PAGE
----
Love at First Byte

Photo: Timothy Archibald

In 1957, a lanky, bespectacled college student named Donald Knuth caught a glimpse of a beautiful stranger through a window and fell deeply in love. The object of his affection blinked enticingly back at him. It was an IBM Type 650, one of the earliest mass-produced computers and the first Knuth had ever seen. Although computer science wasn’t even really a science yet, Knuth was a goner.

As he would later muse in a memoir, “There was something special about the IBM 650, something that has provided the inspiration for much of my life’s work. Somehow this machine is powerful in spite of its severe limitations. Somehow it is friendly in spite of its primitive man-machine interface.” Knuth saw it as his passport to the new, man-made landscape of computer science, a world he would never tire of exploring.

Retired after more than two decades of teaching at Stanford, Knuth, 68, lives on campus in a house he helped design. Most nights you can find him in his upstairs study, a cozy room lined with so many books and papers that he relies on a computerized index to tell him what goes where. Although he stands to work at his computers, Knuth writes longhand, reclining beneath the amber lamplight in a Dux chaise lounge whose upholstery is in its third incarnation and whose powers of comfort he deems “magical.” Usually he’s attending to his masterwork, a seven-volume series called The Art of Computer Programming, which, although only half-done, is widely regarded as the discipline’s ultimate reference guide.

In providing the literary backbone of computer science, Knuth, the Fletcher Jones Professor of Computer Science, emeritus, has racked up nearly every honor the discipline has to offer: the first Grace Murray Hopper Award in 1971, the Turing Award in 1974, membership in the National Academy of Sciences in 1975, the National Medal of Science in 1979, and the Kyoto Prize in 1996. You would be hard-pressed to find a programmer who does not consider him the discipline’s Obi-Wan Kenobi, the venerable Jedi master who is too humble to make a big deal out of being a big deal.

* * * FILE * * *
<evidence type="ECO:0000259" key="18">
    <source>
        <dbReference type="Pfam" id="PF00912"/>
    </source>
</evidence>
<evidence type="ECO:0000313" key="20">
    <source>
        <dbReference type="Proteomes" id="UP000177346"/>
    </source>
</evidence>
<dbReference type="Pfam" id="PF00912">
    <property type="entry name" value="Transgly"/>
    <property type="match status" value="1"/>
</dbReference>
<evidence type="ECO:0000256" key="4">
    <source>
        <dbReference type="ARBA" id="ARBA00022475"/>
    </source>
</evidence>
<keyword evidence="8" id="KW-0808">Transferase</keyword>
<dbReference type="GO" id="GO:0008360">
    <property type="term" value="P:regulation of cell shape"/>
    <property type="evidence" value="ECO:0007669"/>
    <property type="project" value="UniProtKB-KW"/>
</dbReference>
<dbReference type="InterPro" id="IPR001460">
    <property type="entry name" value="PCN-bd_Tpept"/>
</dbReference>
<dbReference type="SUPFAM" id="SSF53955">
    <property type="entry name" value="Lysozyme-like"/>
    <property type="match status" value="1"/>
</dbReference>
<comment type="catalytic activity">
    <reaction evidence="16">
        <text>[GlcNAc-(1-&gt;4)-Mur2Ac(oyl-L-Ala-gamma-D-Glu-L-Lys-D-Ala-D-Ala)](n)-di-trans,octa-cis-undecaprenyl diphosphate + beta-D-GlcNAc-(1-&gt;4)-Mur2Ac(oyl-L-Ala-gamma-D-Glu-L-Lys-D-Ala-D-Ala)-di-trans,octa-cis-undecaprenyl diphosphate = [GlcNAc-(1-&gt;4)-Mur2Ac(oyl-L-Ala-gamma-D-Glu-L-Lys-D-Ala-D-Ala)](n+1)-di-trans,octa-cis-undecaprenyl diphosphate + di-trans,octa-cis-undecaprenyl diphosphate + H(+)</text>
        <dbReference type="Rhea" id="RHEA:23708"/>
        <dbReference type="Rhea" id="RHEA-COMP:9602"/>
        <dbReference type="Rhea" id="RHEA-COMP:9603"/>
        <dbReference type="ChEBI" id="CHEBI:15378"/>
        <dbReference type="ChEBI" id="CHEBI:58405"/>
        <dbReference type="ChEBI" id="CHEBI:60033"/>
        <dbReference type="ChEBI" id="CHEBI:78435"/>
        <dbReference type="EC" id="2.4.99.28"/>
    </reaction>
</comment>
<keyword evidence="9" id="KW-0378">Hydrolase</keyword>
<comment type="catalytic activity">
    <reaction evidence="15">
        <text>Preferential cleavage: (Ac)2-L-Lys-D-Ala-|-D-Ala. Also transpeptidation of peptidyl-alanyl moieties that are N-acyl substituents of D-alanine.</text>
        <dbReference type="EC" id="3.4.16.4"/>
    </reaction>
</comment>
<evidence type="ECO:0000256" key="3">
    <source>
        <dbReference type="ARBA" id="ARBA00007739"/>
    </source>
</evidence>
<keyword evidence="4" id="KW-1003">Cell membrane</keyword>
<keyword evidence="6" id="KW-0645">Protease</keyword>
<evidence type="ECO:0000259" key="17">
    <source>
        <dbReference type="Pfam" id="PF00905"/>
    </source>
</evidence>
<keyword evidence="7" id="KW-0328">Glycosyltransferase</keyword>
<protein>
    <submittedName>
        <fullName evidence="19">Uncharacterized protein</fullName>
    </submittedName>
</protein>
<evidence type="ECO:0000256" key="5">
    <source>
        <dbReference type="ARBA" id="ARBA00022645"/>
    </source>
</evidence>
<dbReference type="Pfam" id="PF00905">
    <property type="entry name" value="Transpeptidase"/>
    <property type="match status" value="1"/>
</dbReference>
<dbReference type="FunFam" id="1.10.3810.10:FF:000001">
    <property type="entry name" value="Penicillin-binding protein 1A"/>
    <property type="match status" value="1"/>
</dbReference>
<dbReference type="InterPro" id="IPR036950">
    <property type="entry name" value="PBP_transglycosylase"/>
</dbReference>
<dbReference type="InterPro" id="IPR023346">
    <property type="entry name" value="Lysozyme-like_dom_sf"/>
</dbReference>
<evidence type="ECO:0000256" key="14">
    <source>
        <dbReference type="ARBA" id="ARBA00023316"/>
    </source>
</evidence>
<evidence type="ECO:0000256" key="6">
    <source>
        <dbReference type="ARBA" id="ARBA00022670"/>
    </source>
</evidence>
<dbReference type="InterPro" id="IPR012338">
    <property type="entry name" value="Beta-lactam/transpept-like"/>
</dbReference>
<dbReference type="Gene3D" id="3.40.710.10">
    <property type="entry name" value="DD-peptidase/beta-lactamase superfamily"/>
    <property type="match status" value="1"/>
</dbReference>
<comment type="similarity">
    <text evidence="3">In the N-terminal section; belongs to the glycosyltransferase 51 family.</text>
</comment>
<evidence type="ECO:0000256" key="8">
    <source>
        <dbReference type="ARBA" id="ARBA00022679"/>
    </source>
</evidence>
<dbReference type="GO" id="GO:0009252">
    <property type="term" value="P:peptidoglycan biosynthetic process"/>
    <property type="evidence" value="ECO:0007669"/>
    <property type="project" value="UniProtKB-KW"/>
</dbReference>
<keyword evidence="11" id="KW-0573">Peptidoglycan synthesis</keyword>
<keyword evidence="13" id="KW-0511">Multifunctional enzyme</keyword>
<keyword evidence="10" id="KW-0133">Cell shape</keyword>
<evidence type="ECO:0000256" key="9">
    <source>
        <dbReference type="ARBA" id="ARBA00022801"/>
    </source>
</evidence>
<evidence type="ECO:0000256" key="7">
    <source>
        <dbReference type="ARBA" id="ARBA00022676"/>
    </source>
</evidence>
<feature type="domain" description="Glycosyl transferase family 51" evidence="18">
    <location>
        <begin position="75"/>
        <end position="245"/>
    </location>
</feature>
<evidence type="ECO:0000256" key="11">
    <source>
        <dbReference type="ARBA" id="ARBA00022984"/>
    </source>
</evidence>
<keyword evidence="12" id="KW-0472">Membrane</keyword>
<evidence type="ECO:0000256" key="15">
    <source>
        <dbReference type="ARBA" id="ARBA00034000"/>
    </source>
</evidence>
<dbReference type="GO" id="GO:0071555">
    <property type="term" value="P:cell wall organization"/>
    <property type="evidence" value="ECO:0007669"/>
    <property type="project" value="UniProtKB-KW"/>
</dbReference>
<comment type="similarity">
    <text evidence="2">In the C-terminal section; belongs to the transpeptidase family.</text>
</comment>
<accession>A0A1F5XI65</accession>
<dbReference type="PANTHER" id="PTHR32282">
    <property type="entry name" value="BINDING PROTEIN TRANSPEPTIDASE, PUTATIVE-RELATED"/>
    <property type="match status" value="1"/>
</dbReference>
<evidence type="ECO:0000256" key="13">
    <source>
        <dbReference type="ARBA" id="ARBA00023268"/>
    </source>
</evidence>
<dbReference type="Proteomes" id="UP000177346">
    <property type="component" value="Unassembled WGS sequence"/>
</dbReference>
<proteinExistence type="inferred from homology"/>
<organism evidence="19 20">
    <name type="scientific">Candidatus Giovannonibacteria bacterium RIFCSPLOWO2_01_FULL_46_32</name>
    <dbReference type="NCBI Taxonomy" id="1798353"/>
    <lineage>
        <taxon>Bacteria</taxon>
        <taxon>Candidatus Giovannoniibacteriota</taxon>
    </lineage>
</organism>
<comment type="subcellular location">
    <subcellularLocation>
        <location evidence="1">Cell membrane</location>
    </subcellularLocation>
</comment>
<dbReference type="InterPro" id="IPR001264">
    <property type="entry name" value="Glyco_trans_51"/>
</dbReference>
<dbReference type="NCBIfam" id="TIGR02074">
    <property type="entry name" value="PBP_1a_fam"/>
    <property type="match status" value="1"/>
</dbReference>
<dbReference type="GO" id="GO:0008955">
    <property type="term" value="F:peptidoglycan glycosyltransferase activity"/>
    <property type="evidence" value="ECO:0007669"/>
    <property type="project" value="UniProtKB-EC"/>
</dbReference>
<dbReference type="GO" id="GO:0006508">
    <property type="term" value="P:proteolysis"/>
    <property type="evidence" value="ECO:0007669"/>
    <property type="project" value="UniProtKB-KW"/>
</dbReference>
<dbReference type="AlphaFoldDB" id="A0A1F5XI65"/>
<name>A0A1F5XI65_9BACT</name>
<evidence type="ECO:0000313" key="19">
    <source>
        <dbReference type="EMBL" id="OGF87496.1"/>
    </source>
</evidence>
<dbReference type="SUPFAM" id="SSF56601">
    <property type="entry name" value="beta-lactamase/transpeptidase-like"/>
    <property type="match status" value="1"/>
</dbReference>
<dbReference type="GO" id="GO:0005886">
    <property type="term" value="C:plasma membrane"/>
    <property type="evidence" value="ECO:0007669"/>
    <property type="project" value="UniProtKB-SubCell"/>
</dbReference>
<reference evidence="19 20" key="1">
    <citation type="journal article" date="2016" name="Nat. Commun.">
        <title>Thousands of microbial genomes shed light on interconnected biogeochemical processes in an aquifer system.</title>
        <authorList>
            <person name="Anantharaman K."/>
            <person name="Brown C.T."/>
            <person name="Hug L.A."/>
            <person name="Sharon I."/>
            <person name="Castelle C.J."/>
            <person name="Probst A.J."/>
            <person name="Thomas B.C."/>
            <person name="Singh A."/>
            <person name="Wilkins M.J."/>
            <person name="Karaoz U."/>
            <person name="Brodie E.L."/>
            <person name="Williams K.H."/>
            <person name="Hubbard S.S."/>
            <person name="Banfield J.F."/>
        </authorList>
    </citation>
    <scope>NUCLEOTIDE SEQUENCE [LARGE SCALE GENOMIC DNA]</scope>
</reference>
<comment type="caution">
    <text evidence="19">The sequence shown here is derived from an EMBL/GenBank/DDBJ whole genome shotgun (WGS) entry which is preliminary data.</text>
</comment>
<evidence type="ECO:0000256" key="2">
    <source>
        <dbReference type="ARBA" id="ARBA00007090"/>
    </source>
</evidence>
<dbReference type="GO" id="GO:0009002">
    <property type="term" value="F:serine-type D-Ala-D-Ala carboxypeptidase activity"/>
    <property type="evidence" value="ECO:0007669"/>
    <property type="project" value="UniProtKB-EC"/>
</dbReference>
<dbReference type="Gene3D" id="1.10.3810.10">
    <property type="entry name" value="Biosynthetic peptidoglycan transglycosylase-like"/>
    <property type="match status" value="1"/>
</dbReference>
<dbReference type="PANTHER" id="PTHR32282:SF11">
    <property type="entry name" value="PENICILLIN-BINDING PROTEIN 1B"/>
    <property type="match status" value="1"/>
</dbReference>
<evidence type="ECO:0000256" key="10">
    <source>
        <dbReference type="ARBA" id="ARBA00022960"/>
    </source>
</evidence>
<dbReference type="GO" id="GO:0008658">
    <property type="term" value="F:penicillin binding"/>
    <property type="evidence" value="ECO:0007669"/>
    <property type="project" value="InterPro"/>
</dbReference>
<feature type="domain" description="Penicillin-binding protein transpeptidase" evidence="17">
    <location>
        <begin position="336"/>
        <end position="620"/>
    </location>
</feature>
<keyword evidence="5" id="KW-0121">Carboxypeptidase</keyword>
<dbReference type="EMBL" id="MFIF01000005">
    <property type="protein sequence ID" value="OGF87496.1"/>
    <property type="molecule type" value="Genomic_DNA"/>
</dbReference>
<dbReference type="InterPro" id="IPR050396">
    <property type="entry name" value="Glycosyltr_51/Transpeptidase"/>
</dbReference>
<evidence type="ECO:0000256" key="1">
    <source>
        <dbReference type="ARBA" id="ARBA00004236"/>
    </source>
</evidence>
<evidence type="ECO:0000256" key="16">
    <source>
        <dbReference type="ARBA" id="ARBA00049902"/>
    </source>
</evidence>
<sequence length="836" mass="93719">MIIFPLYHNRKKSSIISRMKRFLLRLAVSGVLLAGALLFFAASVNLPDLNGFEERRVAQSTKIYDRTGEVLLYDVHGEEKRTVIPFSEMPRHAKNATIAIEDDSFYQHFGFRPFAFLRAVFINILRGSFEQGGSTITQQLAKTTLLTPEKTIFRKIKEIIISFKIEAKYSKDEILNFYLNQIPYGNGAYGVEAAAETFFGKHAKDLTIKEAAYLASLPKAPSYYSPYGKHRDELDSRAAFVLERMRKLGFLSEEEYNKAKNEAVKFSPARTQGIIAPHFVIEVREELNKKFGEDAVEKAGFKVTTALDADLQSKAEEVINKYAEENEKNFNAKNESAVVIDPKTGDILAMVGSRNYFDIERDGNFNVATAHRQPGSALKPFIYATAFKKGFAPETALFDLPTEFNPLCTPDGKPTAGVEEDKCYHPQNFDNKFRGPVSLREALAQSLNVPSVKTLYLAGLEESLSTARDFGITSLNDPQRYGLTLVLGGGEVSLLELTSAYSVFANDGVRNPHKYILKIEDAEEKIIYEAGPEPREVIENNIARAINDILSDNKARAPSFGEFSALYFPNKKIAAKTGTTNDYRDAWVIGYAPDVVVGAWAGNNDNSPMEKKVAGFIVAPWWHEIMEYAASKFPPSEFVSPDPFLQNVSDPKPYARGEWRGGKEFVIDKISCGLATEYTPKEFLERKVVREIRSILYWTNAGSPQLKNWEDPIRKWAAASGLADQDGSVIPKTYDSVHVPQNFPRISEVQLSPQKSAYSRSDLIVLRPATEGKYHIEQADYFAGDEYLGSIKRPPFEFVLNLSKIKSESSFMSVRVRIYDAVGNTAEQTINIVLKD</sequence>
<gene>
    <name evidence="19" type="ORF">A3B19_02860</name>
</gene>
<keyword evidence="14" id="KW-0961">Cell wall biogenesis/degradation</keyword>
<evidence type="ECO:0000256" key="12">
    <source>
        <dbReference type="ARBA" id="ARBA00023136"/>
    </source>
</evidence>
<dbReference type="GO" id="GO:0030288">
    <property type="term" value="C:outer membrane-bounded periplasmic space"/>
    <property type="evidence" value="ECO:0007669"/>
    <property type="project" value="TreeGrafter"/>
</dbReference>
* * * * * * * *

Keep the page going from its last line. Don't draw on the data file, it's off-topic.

Before young Donald met the IBM 650, he was a physics major from Milwaukee at the Case Institute of Technology (now Case Western Reserve). His interest in physics was a departure from a long-contemplated career in music: he played the organ, tuba, saxophone and sousaphone. Then one day, having missed the bus to band practice, he unraveled an extra-credit math problem so difficult that his professor had promised an automatic A in the course to anyone who solved it. By the year’s end, he was the math major with the highest GPA in his class. Knuth published two scientific papers as an undergraduate, not counting his debut article that devised a system of weights and measures for Mad magazine. (Basic unit of force: the whatmeworry.)